By Isa Covo

A year ago, I was sure that our lives, for the most part anyway, would have returned to normal. That COVID would have largely been contained, that on Valentine’s Day we would have been hugging all present, even strangers. Well, it did not happen. Even though the situation has improved there are still many constraints, and they won’t end until enough people get vaccinated. Those who claim that the mandates infringe upon their liberties – well, what about our liberties and the liberties of those who died? 

This reminds me of a saying in Ladino: A group of people went on a boat ride. Suddenly someone notices that one of the travelers has gotten hold of a drill and has proceeded to drill a hole in the bottom of the boat; the rest of the riders try to stop him, but he protests, saying “I drill a hole in my spot. (A mi lugar buracu, in the original.)” That is exactly the attitude of the antivaxxers.

Both trials of the vigilantes who killed Ahmaud Arbery ended as they should. Those three men were out on a hunt and the juries knew that to convict them was the right decision. Can you imagine having armed men running around killing someone, in this case an unarmed young man, in shorts and shoeless, at a whim because they found that individual suspicious? If they did, they should have called the police. No, they just found it justifiable to lynch him. Those men deserve what they got, and I hope their names will be forgotten—I refuse to mention them—but that Ahmaud’s will always be remembered

Do you think we will face a new Cold War? I visited Russia a few years ago, and things seemed to be quite normal, although there were some complaints about the government. I could not have ever imagined that anything like this would have occurred.

And then there is inflation. Take heart, I remember a couple of other periods of inflation, and we made it through.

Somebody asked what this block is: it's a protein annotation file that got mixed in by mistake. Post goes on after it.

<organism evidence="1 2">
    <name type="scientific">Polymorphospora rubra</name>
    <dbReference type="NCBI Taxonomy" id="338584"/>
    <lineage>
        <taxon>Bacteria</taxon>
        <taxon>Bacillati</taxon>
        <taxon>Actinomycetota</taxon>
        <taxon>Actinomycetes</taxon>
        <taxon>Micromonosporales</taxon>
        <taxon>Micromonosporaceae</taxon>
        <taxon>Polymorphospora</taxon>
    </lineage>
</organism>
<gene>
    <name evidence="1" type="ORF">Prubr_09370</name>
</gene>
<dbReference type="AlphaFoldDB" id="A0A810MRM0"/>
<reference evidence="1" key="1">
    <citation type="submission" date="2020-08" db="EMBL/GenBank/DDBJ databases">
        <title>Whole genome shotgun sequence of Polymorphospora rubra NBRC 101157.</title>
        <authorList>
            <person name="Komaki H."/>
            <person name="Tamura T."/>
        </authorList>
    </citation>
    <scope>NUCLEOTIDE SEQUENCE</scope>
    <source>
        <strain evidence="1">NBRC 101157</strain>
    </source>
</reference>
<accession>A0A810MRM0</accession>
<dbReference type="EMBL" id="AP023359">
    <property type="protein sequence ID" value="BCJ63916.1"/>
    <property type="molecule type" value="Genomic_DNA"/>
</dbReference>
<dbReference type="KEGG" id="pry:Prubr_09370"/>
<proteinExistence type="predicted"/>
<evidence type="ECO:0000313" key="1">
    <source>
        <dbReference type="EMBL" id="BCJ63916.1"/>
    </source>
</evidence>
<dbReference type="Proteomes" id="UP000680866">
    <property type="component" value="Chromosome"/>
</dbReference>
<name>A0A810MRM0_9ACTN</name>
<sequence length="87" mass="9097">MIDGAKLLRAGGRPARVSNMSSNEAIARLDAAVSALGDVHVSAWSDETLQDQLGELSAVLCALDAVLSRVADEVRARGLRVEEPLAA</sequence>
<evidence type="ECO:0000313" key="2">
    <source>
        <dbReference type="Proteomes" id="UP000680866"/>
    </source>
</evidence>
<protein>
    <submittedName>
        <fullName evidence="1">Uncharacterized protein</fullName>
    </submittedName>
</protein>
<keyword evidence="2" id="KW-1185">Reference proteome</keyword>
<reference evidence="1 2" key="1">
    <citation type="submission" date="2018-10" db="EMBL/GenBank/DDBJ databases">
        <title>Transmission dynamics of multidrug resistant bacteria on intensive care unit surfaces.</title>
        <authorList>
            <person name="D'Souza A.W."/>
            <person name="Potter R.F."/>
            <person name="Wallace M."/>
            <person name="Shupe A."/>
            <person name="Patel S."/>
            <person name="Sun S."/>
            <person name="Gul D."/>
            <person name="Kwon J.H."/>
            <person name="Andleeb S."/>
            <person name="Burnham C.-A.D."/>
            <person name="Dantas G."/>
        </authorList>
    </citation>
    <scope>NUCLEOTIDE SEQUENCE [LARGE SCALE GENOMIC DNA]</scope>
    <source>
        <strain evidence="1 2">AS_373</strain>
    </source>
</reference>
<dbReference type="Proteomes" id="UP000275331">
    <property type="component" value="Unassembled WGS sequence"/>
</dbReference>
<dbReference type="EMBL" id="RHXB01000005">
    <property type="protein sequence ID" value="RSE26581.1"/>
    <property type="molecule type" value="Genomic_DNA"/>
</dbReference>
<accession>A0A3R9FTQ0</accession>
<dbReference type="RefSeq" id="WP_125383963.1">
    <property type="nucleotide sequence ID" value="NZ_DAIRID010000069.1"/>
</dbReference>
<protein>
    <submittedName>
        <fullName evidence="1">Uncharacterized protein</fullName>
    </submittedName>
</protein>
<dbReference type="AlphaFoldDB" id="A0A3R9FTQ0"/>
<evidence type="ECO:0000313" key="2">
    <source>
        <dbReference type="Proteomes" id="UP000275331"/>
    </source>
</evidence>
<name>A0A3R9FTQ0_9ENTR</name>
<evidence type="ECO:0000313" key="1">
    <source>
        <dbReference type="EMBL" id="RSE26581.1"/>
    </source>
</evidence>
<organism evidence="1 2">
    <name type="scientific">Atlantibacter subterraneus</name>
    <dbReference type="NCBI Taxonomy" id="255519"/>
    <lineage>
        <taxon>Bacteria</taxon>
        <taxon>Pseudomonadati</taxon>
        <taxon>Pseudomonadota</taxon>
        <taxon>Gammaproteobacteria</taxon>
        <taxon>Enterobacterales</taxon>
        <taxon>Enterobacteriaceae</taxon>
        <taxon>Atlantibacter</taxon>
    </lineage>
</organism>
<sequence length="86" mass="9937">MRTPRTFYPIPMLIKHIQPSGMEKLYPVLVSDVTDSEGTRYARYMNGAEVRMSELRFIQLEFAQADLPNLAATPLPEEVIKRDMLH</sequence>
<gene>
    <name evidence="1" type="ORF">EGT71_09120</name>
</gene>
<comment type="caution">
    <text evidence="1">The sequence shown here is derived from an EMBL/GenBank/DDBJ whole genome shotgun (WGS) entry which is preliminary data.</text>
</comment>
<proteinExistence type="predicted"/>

Spring will be here soon. Let us get ready to enjoy it.

When I was served this soup, I was told that the recipe goes at least as far back as ancient Rome; I could not verify this, but the ingredients (except perhaps the vinegar) and the use of spices seem to point to ancient world cookery, as well as the lack of tomatoes since the latter come from the New World. Whatever its history, it tastes very good. For those who like more robust flavors, increase the spices to your taste. Because it is a family kitchen rustic recipe you may, except for the basic beans and grains, as well as the olive oil, substitute the rest of the ingredients to your taste. Yet, as it is of Mediterranean origin, the flavors should reflect that provenance.

Farro, Cranberry Bean and Chickpea Soup


  • 1/3 cup farro or wheat berries
  • 1 cup dried chickpeas
  • 1 cup dried borlotti, or cranberry beans
  • 1/2 cup olive oil, preferably extra-virgin
  • 6 garlic cloves
  • 1 medium onion, chopped
  • 1 cup leek, white part and some of the light green, chopped
  • 1 or 2 small dried whole red chili peppers 4 medium carrots, peeled and thinly sliced 
  • 4 celery ribs, thinly sliced
  • 1 bay leaf
  • 1 large sprig of fresh oregano, or 1 teaspoon dry
  • 1 large sprig of sage or 1/2 tsp. powdered
  • 1/4 teaspoon ground cloves
  • 1/4 teaspoon grated nutmeg
  • 5 cups vegetable or chicken broth
  • 2 teaspoons sea salt, or to taste
  • ¼ cup chopped parsley leaves
  • Extra-virgin olive oil and balsamic vinegar
  • Toasted baguette slices


  1. Rinse well and soak the beans, chickpeas, and farro overnight in separate containers.
  2. Chop the onion and mince the garlic. Rinse the peppers but leave them whole. 
  3. In a large saucepan, heat the oil over medium high heat, and when it starts shimmering, add the chopped onion, the garlic, chilies and the bay leaf. Stir the ingredients to coat them with the oil and cook until the onions begin to soften and become translucent. Add the carrots and celery and continue cooking for another minute. Add the beans, chickpeas and farro.
  4. Pour the broth into the saucepan, stir, add the herbs and the spices, and bring to a boil. The liquid should cover the ingredients; add water or more broth if necessary. Cover the pot and lower the heat so the liquid is simmering. Cook about 2 ½ hours, stirring the soup occasionally so that it does not stick to the saucepan. If the mixture looks dry, add some water or broth. When ready, the grain and beans should be very soft, but not mushy, and the soup should be thick. Season with salt to taste.
  5. Just before serving, remove and discard the bay leaf and chilies, and, if using fresh, the oregano and the sage. Stir in the chopped parsley. 
  6. Serve in bowls and pass the olive oil, balsamic vinegar and toasts at the table.

Note: Although I do like balsamic vinegar, I find that it overwhelms the other flavors.

Yield: 8 to 10 servings 

Photo by Isa Covo.

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